The South African Cement, Lime and Plastering Industry: The South African cement industry has an installed capacity of over 20 million tons per annum and employs some 16,000 people. A lack of large infrastructure projects and low business confidence has resulted in continued declines in demand for cement products. Industry stakeholders forecast that the current oversupply could continue for at least the next 10 years. Cement consumption is markedly lower than supply and the industry continues to suffer from low demand growth due to the struggling construction industry and stagnant infrastructure spending. Manufacturers have been supported to some extent by successes in their regional markets. Producers have been cutting costs and streamlining their operations, but the industry is ripe for consolidation. In addition to local challenges, rising imports are putting additional pressure on local producers. The sector is subject to ongoing investigations and concerns regarding competition.
The South African Tiling Industry: South Africa’s tile industry is experiencing difficulties due to poor economic conditions, restrained consumer spend and limited public and private sector investment. The construction industry, on which the tile sector is reliant, is highly dependent on government infrastructure development which has been slow. Despite the tough conditions, major player Italtile grew its store network of CTM, Italtile Retail and TopT by 9% to 176 in 2018 and will open 10 to 15 more in 2019. Tile Africa, owned by London-based Norcros, has 32 owned stores and two franchise stores and added two in 2018 with plans to open a further two stores in 2019. Metrotile Europe has also increased its footprint in South Africa and neighbouring countries through local partner Metrotile SA.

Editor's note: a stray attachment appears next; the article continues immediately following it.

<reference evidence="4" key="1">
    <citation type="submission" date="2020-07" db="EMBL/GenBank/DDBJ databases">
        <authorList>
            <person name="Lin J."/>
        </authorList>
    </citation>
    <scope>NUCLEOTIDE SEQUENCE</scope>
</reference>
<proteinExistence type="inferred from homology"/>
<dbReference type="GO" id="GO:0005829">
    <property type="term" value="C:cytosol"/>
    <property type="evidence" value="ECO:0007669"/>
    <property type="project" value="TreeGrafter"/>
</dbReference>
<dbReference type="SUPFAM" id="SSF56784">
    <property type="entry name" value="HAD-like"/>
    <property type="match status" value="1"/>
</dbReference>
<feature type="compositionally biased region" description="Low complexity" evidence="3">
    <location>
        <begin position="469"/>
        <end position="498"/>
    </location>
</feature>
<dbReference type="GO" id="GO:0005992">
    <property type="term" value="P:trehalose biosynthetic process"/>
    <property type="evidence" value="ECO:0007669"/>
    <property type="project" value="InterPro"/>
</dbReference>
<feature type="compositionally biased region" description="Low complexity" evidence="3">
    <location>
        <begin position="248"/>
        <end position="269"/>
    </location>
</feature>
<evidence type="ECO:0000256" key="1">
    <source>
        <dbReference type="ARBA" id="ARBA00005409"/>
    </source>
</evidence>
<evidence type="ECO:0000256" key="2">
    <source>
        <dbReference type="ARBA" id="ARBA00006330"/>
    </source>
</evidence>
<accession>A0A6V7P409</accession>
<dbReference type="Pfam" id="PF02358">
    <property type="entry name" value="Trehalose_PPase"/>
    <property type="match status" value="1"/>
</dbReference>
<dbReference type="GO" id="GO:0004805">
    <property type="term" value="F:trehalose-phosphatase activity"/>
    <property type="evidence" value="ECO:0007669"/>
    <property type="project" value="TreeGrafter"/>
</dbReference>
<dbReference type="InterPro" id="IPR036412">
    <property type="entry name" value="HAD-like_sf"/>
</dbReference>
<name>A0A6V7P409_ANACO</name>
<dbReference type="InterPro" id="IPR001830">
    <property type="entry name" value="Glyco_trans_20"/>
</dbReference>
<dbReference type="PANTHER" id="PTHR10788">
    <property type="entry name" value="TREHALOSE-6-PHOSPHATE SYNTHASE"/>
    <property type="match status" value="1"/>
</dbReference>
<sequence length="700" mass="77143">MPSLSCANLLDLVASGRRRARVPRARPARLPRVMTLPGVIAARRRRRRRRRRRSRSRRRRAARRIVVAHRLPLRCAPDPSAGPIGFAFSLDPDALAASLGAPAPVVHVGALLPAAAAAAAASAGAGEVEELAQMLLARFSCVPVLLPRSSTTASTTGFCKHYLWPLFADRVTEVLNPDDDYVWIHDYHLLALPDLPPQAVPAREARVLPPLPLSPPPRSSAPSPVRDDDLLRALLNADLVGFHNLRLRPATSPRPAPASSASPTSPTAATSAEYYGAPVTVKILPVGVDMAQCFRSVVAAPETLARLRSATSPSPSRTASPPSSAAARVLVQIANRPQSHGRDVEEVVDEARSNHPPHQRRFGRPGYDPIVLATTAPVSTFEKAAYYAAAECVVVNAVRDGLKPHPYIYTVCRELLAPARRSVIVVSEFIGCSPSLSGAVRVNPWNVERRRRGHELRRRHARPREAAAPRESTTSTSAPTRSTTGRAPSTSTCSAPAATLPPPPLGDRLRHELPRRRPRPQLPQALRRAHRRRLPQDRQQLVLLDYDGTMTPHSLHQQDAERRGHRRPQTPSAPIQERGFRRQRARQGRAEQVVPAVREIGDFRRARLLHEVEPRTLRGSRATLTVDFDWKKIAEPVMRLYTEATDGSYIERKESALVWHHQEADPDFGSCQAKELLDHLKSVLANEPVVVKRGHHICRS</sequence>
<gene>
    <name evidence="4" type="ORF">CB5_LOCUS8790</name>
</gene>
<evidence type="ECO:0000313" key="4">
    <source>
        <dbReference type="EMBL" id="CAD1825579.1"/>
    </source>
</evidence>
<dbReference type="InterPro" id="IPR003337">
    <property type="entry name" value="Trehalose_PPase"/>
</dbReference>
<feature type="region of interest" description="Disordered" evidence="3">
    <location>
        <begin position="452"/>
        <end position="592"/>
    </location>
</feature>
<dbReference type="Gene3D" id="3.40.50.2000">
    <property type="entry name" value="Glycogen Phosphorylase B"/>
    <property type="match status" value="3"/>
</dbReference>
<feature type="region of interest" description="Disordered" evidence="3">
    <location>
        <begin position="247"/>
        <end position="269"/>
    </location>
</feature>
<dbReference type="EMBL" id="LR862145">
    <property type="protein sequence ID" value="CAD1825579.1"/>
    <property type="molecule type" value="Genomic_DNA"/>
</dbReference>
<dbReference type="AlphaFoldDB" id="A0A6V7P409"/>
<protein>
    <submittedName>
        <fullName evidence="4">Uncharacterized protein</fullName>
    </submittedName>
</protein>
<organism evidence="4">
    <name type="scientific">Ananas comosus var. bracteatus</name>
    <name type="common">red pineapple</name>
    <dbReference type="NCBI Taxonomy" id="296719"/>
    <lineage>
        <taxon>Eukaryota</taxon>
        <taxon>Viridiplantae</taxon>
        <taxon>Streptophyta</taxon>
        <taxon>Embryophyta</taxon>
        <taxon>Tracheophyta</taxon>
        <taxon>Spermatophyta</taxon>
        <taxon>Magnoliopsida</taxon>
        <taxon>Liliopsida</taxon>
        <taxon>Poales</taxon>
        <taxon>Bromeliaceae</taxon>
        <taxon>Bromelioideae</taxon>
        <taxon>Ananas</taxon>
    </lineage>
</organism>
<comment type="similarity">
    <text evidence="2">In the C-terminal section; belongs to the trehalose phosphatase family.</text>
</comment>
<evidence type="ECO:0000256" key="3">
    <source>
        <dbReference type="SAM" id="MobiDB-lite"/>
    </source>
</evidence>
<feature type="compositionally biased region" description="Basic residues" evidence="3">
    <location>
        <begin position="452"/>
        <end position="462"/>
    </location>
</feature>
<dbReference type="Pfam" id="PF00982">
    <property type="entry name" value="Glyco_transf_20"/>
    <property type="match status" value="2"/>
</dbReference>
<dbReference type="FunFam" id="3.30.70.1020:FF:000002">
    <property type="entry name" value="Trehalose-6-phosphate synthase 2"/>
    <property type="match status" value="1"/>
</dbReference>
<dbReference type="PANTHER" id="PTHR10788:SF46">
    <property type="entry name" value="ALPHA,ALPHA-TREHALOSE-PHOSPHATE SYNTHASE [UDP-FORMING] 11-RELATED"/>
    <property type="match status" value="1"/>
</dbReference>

The South African Coatings and Painting Industry: The beleaguered South African coatings market – which has struggled for government recognition and support for years – is part of a global industry expected to be worth US$178 billion by 2020, an international analysis of this industry has found. A global study commissioned by the International Paint and Printing Ink Council (IPPIC) has found that world demand for coatings is currently growing at an annual rate of 4.3% and will result in a 2020 volume of 50 billion litres – with an international value of $178 billion. The newest market analysis for IPPIC – which is represented locally by the SA Paint Manufacturing Association – included comprehensive market research, covering the global paint and coatings industries in more than 175 countries. Deryck Spence, executive director of SAPMA, says it is hoped that the South African government would take note of the value of coatings globally – and not continue to turn a blind eye to the needs of the South African coatings sector which locally employs over 15,000 people and contributes over R13 billion annually to the national economy.
Non-Residential Building Activity: On the non-residential side, we have seen surprisingly strong completions growth in the area of Office Space, despite a very significant increase in recent years in this category’s national vacancy rate. On a monthly basis for May, square metres of office space completed recorded very strong year-on-year growth of 207.7%, industrial and warehouse space an also strong 133.2%, while Retail recorded a slight decline of -1.4%. However, due to the highly volatile nature of commercial building completions, with one major project able to influence monthly stats hugely, we prefer to use a 12-month moving average year-on-year growth rate to smooth the data and make better sense of it.
Office Space Completions set for Slowdown: For the 12 months to May 2019, the year-on-year growth was +20.23%% for Office Space square metres completed. This still seems surprisingly strong given that the national office vacancy rate has risen considerably in recent years according to MSCI data. But Office Space completions look set for near term slowdown, with the square meterage of plans passed for this category over the past 12 months less than half the level around 2014, and the 12 months to May’s plans passed showing year-on-year decline of -18.94% Retail Space square meterage completed declined sharply by -43.29% year-on-year for the 12-months to May, which was to be expected given the pressures that have been mounting on retail over recent years, in the form of online shopping and more significantly a financially strained consumer.